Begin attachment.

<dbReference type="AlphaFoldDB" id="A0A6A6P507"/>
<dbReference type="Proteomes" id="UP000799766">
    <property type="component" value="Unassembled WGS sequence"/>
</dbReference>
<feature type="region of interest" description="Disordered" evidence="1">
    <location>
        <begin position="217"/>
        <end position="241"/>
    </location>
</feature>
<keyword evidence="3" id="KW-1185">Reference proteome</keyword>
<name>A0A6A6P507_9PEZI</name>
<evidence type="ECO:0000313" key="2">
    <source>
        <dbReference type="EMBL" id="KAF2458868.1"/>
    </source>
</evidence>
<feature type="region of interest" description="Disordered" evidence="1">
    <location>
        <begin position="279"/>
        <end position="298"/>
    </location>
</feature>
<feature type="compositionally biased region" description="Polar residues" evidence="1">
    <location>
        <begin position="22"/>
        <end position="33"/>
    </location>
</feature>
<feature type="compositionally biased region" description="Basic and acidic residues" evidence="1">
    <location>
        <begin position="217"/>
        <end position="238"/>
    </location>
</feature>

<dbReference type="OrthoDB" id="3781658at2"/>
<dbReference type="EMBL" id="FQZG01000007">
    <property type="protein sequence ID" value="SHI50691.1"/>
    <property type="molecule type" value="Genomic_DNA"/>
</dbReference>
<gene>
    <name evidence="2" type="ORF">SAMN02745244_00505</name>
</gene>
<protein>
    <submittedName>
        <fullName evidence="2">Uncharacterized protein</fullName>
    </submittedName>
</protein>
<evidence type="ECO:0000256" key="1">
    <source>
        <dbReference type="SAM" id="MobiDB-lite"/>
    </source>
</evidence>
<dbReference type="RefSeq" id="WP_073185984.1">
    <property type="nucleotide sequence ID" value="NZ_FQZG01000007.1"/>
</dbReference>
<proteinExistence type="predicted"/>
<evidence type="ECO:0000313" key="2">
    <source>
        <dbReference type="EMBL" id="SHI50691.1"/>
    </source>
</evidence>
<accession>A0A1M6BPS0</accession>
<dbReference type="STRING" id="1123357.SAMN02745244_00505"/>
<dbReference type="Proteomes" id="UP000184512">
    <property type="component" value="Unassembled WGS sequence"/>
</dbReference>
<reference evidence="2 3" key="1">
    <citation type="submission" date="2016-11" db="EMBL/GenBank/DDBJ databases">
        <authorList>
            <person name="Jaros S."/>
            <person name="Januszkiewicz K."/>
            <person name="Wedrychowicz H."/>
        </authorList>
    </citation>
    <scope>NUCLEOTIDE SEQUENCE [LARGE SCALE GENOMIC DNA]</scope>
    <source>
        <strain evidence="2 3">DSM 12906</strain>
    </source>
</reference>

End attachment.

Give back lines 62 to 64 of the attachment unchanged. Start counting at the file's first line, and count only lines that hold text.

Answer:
</evidence>
<accession>A0A1M6BPS0</accession>
<dbReference type="STRING" id="1123357.SAMN02745244_00505"/>